The owner of Company A works 70 hours per week, works most weekends, and has never taken a vacation longer than a week. The owner of Company B works 20 hours per week at his company, is a leader of his professional trade organization, and volunteers in multiple community organizations. He is regularly off visiting his grown children and grandchildren in other cities around the country, spends a month every winter in the tropics, six weeks every summer at a cabin in the mountains, and plays golf or skis at least one day a week when he is in town.
Which business would you pay more to own? Which is most like your business and your life?
Chances are that Company A is so dependent on the owner's presence in the business to close sales, solve problems and make every-day decisions that most buyers will have great difficulty replicating the performance of the business once the owner has sailed off into the sunset.
Company B, on the other hand, likely has systems that control most day-to-day activities, long-term employees who are incented to support the vision that the owner developed for the business, and are empowered to make decisions for the business and take actions that are aligned with that vision. The owner simply provides guidance and monitors development of the business and his employees according to the plan, and works with his key staff to evolve that plan as business conditions change.
And business sale price and sale potential is not the only issue here. What would happen to each company if the owner suddenly died or became incapacitated? Not only may Company A be more difficult to sell at a good price, the entire company is at risk of quickly failing. Without the expertise of the owner, that business is probably unsellable.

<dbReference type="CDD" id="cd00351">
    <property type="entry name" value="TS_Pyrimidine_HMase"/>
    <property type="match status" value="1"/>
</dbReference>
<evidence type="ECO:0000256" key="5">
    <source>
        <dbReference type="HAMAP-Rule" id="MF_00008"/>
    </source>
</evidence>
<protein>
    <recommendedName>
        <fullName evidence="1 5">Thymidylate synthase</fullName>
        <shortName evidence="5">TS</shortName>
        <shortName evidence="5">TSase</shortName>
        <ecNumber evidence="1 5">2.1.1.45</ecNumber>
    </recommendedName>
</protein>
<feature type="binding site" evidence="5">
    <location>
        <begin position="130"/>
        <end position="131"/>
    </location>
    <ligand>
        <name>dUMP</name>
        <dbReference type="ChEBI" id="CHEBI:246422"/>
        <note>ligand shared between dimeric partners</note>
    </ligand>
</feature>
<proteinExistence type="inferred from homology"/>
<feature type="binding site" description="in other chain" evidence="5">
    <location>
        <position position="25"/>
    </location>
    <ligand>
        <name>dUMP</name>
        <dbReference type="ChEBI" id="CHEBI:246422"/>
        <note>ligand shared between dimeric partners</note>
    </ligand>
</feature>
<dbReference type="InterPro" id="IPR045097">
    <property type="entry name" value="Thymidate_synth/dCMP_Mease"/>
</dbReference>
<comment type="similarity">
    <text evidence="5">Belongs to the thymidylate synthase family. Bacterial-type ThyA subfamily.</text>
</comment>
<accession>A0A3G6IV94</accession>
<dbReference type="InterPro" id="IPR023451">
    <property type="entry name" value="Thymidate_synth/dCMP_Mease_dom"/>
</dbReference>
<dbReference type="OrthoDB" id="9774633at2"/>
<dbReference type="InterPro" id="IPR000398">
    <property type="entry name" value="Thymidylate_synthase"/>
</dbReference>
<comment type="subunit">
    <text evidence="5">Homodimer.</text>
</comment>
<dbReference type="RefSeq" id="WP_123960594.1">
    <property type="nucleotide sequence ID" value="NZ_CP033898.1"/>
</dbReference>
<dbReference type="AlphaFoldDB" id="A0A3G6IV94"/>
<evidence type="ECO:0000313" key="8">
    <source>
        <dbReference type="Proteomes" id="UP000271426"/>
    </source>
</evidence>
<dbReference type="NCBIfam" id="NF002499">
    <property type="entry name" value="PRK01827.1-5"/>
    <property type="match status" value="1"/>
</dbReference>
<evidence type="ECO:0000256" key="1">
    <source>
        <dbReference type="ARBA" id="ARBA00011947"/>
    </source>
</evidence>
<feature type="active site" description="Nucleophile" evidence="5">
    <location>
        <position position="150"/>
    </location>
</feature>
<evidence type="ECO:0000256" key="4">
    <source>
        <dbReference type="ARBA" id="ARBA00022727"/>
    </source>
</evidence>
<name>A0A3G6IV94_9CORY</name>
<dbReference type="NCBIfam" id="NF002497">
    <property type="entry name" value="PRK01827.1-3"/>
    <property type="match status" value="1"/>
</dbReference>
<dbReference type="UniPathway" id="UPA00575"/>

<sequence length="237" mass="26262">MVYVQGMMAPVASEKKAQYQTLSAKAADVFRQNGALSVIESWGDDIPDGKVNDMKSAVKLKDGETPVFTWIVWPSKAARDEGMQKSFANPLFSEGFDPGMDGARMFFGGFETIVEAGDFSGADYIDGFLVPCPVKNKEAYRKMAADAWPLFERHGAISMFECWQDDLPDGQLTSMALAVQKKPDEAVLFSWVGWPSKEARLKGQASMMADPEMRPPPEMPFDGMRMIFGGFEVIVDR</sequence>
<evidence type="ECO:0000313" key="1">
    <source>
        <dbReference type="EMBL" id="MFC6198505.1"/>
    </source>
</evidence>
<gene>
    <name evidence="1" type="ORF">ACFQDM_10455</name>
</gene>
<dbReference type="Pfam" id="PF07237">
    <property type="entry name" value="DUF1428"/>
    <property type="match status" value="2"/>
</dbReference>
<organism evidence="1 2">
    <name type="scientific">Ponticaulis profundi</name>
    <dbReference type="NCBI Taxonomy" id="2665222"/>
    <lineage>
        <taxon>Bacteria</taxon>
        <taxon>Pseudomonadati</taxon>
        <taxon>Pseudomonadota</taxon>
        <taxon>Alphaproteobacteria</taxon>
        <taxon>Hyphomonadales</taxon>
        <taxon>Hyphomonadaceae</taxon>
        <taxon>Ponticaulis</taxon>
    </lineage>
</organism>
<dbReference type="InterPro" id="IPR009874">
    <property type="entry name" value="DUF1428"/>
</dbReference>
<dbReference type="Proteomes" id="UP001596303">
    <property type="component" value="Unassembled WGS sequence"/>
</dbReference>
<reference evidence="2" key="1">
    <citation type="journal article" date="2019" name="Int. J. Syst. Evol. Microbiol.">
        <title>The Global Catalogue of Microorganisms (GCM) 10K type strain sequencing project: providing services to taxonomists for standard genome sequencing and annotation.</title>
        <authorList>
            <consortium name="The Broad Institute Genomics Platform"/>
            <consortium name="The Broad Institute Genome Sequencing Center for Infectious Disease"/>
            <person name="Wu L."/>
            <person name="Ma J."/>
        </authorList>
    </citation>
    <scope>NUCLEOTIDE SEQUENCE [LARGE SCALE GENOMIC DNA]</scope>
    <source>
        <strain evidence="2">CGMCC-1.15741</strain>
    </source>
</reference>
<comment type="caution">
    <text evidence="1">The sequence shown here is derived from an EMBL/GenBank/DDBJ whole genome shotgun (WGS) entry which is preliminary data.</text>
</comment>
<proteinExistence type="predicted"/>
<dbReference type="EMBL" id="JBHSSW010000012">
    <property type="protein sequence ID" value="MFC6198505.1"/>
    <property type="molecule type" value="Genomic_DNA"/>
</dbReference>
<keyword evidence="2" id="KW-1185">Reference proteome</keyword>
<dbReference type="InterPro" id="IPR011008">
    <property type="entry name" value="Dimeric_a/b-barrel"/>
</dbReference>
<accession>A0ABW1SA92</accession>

If your business and the time you spend in it is more like that of Company A than that of Company B, then the time to develop and begin implementing a plan for change is now. One of the best ways to make that happen is to work with an experienced coach who can guide you through the planning and implementation process and connect you to an advisory group consisting of other owners and CEO's who meet in a peer coaching framework. As peers, other CEOs can offer you a "been there.... done that" perspective. There is a level of trust and belonging with these CEO peer groups such as TAB (The Alternative Board) that is difficult to gain in other ways.
Following is a short video that illustrates the value of a peer group.